social 7Recycling collection center in the parish
social 8

Collected plastic bottles and aluminum cans

Clean water for every household: 

Many poor families in the parish community have no access to clean and potable water. Through a private donor, the parish was able to link with the “Gift of Water Project” that provides a 2 way buckets filtration system for potable water use. Today, we are able to distribute about 300 of these buckets to families in the parish community. Each household beneficiary followed a short training course on the importance of clean and safe water and on how to use the system. A constant monitoring is provided to each families.

social 9

Families receiving formation on clean water project

Rooftop Gardening:

Currently, a new exciting project is being realized in the parish: “Rooftop Gardening.”  The project develops a model of transforming rooftops into vegetable gardens. In early October 2012, we piloted two rooftops. We start to grow plants that are close to Haitian cuisine like tomatoes, peppers, lettuce, eggplants, okra, squash, beans. Using old tires, metal barrels, used bucket, we offer another way for families to see that there so much they can do in their lives.  It is creating a lot of interest in the parish. This project aims to provide living alternatives to families living in slum areas in Port-au-Prince.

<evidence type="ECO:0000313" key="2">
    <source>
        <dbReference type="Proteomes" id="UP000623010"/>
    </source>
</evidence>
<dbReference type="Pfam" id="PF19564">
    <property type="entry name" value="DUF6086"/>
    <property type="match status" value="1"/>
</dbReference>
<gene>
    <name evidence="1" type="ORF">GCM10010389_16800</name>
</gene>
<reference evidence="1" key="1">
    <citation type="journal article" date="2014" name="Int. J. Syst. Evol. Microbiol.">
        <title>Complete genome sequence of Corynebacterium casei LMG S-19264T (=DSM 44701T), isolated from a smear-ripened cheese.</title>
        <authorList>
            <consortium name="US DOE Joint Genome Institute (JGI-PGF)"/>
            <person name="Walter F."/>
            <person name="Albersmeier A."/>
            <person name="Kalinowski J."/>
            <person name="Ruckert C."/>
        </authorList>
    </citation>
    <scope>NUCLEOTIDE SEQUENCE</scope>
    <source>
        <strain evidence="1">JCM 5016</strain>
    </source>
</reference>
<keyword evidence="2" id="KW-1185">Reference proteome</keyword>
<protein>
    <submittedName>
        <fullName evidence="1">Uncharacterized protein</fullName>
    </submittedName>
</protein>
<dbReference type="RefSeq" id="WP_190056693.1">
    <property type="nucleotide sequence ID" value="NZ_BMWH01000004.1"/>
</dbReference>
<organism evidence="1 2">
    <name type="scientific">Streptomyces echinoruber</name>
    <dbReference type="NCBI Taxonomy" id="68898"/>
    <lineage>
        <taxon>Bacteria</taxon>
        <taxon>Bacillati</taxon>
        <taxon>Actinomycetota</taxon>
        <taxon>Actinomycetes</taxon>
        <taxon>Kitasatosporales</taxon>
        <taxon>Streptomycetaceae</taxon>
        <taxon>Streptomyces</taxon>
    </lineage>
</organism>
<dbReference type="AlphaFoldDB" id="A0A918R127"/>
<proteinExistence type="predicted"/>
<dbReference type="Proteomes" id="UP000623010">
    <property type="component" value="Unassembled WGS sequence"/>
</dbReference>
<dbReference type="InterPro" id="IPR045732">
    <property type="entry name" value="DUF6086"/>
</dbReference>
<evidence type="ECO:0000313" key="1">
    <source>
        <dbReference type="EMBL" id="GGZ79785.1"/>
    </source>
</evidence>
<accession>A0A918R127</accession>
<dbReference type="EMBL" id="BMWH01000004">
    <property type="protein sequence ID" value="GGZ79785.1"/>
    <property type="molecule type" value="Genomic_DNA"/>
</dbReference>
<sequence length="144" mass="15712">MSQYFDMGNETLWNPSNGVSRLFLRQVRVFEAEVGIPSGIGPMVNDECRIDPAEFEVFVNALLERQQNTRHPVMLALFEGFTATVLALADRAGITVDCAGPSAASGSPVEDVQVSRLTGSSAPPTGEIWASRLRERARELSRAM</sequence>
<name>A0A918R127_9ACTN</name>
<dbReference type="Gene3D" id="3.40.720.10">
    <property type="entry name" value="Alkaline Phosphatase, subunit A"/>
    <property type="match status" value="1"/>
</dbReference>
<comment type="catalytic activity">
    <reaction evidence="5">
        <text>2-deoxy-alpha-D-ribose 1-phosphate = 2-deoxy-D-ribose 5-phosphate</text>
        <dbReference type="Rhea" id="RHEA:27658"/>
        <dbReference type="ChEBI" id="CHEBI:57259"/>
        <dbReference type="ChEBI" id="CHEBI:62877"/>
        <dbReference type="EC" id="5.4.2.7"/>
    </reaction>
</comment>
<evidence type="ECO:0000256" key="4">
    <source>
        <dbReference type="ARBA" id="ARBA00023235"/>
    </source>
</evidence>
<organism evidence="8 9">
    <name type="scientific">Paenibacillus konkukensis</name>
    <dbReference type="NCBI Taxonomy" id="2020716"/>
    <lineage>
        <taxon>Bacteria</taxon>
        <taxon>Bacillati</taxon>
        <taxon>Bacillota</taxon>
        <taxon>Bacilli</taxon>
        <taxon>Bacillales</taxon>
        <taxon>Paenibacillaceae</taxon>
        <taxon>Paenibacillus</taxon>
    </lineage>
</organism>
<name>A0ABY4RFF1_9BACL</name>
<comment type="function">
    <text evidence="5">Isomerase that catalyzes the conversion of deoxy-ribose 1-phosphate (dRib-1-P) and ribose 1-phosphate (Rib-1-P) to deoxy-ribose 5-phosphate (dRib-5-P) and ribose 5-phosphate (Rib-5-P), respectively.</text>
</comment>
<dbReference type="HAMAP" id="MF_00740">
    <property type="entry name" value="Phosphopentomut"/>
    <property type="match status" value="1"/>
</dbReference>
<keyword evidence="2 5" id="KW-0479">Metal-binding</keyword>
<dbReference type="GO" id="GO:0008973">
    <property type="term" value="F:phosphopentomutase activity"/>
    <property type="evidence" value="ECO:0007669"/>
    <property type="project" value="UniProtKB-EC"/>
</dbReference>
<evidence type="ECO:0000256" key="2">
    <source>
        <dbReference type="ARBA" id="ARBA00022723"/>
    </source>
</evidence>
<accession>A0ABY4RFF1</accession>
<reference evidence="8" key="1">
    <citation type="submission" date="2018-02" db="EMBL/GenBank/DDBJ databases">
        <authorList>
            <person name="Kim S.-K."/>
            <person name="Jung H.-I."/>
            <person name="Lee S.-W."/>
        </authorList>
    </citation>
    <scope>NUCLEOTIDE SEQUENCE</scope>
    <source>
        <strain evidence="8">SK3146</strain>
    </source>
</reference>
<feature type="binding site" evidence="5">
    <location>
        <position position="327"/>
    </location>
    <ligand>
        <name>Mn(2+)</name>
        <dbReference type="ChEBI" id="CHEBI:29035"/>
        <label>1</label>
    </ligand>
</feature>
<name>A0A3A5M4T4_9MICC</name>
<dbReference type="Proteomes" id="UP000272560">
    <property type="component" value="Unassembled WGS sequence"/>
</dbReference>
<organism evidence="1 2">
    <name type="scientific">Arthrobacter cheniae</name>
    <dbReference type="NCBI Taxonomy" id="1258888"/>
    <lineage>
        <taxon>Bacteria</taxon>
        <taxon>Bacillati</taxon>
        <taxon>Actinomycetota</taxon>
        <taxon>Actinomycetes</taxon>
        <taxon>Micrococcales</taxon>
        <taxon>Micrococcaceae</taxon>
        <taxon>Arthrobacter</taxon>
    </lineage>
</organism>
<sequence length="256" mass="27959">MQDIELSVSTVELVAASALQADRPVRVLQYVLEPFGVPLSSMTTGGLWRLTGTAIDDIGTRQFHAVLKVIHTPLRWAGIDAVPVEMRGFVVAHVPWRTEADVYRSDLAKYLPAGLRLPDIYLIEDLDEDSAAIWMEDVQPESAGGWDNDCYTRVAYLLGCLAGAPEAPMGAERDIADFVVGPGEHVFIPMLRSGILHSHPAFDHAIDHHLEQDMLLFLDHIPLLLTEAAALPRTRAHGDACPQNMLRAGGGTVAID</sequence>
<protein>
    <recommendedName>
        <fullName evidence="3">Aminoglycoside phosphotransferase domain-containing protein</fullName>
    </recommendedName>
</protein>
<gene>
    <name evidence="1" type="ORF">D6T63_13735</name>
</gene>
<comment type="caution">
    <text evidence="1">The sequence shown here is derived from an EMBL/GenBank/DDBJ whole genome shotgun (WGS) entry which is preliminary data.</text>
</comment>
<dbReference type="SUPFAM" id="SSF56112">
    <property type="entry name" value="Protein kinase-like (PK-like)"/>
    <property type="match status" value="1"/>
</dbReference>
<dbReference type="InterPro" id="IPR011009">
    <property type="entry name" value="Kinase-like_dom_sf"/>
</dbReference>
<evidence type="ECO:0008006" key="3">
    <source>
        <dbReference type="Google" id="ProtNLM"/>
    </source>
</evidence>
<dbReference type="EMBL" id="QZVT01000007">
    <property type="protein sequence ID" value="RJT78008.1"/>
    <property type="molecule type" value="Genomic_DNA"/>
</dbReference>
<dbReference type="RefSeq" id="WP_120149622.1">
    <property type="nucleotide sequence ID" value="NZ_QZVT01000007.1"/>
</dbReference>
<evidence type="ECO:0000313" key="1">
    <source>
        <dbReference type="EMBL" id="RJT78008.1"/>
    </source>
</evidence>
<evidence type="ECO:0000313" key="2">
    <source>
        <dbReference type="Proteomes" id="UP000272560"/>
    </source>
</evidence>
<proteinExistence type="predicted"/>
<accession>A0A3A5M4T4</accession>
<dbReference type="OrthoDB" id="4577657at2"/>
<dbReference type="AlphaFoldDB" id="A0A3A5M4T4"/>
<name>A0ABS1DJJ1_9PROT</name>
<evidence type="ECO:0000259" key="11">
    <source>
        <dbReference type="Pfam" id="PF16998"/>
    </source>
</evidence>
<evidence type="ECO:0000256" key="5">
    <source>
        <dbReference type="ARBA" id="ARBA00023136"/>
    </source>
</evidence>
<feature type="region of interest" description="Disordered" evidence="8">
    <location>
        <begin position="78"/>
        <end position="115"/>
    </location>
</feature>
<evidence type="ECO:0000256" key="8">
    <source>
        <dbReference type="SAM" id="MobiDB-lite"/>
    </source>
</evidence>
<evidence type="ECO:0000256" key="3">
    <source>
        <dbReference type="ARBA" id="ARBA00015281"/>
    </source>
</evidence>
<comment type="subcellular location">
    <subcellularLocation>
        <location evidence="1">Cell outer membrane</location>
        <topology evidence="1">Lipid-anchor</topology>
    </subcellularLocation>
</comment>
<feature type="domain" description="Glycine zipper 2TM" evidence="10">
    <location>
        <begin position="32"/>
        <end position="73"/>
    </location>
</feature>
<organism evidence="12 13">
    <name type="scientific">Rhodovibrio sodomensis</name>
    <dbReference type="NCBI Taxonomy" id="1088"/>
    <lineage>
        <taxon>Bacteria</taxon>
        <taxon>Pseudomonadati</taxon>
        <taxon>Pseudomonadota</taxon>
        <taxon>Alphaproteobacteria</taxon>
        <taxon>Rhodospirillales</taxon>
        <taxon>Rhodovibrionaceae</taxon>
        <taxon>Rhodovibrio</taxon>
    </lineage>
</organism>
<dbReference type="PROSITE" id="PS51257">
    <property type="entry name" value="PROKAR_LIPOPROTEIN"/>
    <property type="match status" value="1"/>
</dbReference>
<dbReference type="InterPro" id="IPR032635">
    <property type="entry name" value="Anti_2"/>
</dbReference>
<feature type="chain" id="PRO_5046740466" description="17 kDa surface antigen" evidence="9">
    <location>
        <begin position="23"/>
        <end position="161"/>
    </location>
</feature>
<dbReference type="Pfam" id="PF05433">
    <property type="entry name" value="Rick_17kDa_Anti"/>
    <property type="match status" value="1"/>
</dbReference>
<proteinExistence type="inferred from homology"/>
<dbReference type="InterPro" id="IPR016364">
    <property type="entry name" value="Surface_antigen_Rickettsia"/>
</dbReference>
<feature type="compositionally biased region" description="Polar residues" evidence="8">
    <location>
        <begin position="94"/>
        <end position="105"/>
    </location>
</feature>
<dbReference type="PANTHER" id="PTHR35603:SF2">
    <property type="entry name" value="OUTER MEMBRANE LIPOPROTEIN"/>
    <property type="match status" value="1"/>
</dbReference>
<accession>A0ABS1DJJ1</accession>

social 10

social 11
Saint Jude Clinic:

Furthermore, the parish was able to build a clinic facility. The clinic was inaugurated and officially opened last October 2012. Today, it constantly receives average of 20-30 patients every day. A medical student intern, with few parish nurses generously offers their services for free. The clinic provides HIV testing, pregnancy testing, regular monitoring on diabetics and those with high blood problems. Sick people receive a free medicine from the pharmacy where most of the medicines were generously donated by so many from the United States. The clinic is a mission clinic opens to receive doctors; health practitioners and volunteers from the states who wish to come and help the Haitian people through medical mission programs.

social 12social 13